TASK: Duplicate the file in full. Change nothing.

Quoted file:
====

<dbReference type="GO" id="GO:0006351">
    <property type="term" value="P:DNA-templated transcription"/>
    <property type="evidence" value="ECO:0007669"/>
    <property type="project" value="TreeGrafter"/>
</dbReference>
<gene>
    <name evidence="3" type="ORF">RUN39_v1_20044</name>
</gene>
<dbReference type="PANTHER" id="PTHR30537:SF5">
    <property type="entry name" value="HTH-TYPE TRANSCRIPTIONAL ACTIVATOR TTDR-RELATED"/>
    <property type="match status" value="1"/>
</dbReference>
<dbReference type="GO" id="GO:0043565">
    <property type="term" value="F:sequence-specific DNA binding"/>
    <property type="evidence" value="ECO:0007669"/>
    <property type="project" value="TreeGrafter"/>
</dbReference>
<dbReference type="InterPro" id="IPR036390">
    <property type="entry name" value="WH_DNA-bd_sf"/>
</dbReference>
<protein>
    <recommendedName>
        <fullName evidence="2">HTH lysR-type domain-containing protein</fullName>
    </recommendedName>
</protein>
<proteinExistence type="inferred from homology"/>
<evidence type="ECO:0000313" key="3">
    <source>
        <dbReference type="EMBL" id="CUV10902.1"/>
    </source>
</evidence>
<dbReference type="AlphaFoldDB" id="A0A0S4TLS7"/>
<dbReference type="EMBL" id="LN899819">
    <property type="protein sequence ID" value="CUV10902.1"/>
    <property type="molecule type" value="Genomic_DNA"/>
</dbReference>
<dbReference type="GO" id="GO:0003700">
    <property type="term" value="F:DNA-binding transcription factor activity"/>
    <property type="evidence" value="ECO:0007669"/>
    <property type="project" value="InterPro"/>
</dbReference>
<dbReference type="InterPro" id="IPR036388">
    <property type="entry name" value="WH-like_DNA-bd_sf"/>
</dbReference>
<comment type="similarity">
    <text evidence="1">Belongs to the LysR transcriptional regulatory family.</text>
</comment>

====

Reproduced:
<dbReference type="GO" id="GO:0006351">
    <property type="term" value="P:DNA-templated transcription"/>
    <property type="evidence" value="ECO:0007669"/>
    <property type="project" value="TreeGrafter"/>
</dbReference>
<gene>
    <name evidence="3" type="ORF">RUN39_v1_20044</name>
</gene>
<dbReference type="PANTHER" id="PTHR30537:SF5">
    <property type="entry name" value="HTH-TYPE TRANSCRIPTIONAL ACTIVATOR TTDR-RELATED"/>
    <property type="match status" value="1"/>
</dbReference>
<dbReference type="GO" id="GO:0043565">
    <property type="term" value="F:sequence-specific DNA binding"/>
    <property type="evidence" value="ECO:0007669"/>
    <property type="project" value="TreeGrafter"/>
</dbReference>
<dbReference type="InterPro" id="IPR036390">
    <property type="entry name" value="WH_DNA-bd_sf"/>
</dbReference>
<protein>
    <recommendedName>
        <fullName evidence="2">HTH lysR-type domain-containing protein</fullName>
    </recommendedName>
</protein>
<proteinExistence type="inferred from homology"/>
<evidence type="ECO:0000313" key="3">
    <source>
        <dbReference type="EMBL" id="CUV10902.1"/>
    </source>
</evidence>
<dbReference type="AlphaFoldDB" id="A0A0S4TLS7"/>
<dbReference type="EMBL" id="LN899819">
    <property type="protein sequence ID" value="CUV10902.1"/>
    <property type="molecule type" value="Genomic_DNA"/>
</dbReference>
<dbReference type="GO" id="GO:0003700">
    <property type="term" value="F:DNA-binding transcription factor activity"/>
    <property type="evidence" value="ECO:0007669"/>
    <property type="project" value="InterPro"/>
</dbReference>
<dbReference type="InterPro" id="IPR036388">
    <property type="entry name" value="WH-like_DNA-bd_sf"/>
</dbReference>
<comment type="similarity">
    <text evidence="1">Belongs to the LysR transcriptional regulatory family.</text>
</comment>